Being the parent of an only child I willingly admit he is a little bit spoiled. Not necessarily with material things, although his room would beg otherwise. He on the other hand, would tell you a tale of how deprived he is because at 8 years of age, he doesn't have his own iPhone or tablet. But when it comes to attention, Cole is pretty rotten.
"Mama, tell me about when I was born again," he asked as his 8th birthday neared earlier this week.
"You've heard that story before," I answered.
"I know, but I like hearing it," he said. "The doctors had said you couldn't have a baby, right?"
I nodded. "That's right."
"So I was a miracle baby," he continued.
He chewed the inside of his lower lip as he recalled the rest of the story.
"And you gained so much weight Daddy thought you were gonna pop because he had never seen someone get that big and not."
Of course, he remembered that.
I had joked - and truthfully so - that since I had gained 100 pounds while pregnant, it caused one of my friend's husbands to get a vasectomy.
"You had me the way God intended," he said.
Numb from the waist down with a morphine drip in my arm is pretty much the way I believe God wanted us to give birth.
"And when I was born, Grandma busted in recovery to find you and kissed my foot and told the nurse it wasn't cheap lipstick."
He was remembering it well.
My mother-in-law had somehow made her way into the recovery, much to the angst of the nurses.
After seeing I was fine, Gladys pulled Cole's tiny newborn foot out of his blanket and kissed it, leaving a bright red lip print on his foot.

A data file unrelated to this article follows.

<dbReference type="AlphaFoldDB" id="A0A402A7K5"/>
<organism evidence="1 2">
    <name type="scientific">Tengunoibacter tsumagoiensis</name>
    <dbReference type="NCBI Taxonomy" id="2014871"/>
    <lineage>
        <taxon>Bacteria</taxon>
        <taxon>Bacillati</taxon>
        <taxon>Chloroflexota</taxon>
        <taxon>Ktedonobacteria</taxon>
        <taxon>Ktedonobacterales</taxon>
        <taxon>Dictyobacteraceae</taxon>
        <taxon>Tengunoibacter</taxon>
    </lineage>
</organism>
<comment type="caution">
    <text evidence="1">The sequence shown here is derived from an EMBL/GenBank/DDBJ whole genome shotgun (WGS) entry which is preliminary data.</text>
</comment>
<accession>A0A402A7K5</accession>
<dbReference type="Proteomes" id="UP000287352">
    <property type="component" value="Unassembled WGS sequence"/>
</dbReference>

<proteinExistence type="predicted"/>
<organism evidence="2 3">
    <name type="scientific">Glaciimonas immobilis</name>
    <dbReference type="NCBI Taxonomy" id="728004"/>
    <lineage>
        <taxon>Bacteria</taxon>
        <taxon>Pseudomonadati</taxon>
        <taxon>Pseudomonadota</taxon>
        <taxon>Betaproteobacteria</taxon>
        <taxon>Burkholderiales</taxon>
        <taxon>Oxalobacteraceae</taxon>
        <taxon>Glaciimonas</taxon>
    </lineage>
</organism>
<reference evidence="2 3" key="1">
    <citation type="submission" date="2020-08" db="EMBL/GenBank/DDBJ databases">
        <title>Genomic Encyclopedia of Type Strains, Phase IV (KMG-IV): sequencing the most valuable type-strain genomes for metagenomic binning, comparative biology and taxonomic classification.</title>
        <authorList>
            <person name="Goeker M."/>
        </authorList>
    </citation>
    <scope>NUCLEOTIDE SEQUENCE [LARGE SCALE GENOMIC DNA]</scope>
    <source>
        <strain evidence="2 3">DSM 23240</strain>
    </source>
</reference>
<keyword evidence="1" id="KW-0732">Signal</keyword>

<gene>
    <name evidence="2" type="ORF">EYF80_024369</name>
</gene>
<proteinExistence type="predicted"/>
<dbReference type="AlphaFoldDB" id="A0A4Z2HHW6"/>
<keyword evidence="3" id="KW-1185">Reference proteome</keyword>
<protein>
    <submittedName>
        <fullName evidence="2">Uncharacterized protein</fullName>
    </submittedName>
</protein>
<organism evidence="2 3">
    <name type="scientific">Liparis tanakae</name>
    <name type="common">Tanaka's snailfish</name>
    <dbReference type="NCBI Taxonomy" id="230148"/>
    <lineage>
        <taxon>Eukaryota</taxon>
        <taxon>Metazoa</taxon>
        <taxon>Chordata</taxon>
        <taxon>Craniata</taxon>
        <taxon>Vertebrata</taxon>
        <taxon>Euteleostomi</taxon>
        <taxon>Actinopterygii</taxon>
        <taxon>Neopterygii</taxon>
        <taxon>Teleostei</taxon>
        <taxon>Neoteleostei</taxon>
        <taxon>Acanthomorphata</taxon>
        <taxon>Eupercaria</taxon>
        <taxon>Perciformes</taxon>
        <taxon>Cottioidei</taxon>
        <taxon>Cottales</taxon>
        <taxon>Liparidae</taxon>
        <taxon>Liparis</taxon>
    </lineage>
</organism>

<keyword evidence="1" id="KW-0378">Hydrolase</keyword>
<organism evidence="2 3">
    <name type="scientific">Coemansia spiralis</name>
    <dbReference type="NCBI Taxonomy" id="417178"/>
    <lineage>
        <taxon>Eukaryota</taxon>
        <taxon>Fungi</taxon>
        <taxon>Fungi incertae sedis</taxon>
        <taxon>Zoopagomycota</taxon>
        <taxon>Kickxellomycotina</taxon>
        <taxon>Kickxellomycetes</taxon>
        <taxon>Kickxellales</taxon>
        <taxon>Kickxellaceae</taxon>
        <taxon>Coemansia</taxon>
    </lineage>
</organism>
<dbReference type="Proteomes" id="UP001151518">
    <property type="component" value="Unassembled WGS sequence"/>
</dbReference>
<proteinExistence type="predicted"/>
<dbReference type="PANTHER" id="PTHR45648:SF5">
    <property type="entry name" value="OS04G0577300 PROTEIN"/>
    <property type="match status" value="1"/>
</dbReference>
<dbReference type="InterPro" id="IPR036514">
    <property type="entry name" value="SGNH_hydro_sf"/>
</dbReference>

When the nurse asked what the red mark was, Gladys flashed her perfect smile and pushed her blonde curls up with her manicured hand and said: "Oh, it's fine. It's Estee Lauder, darling. Not that cheap stuff you're wearing. This is $26 a tube."
"And Daddy changed my first diaper and screamed so loud the nurse came running," he continued.
True. Lamar did scream. Like a woman.
When the nurse asked him what was wrong, he described in detail the diaper's contents. "That's normal," she told him.
"Are you sure?" he had asked.
The no-nonsense nurse gave him a wary look. "I am sure. You must not have got the new parent memo telling you about the first diaper."
"And when you held me in your arms the first time, that's when you fell in love with me," he said.
"That's not true," I said. "I fell in love with you the instant I knew you were on your way."
He smiled up at me, all dimples and blue eyes.
"Can you believe I am 8, Mama?" he asked.
I shook my head, blinking back tears.
"No, I thought you were going to stay 7 just a little bit longer for me. I'm going to turn around and you'll be graduating high school, then college. It's going by a little too quickly."
He snuggled up beside me in the recliner, ignoring the fact that he is nearly as tall as me and there's not enough room for both of us.
"I'll try to take 8 slower," he said, sounding sincere.
I don't know that there's a lot he can do about that and all I can do, is try to protect him and guide him as he grows up at a rapid fire speed.
"Mama, am I always going to be your baby?" he asked quietly.
"Of course," I said.
"Even when I am grown?"
"Yup," I replied.
"Even when I am bigger than Daddy?"
"What about when I have kids of my own?"
I squeezed him tightly, not wanting to rush the future any faster than it was approaching on its own.
"Even then, you will be my baby. It doesn't matter how big you get, how old, or where you are, you are and will always be my baby."
He smiled, the corners of his mouth reaching his ears as the realization sunk in and he seemed satisfied and very pleased to know, that he would always, always be my baby, no matter what.
Sudie Crouch is an award-winning humor columnist and certified life coach. She lives in the north Georgia mountains with her family and four insane, but fairly well behaved dogs.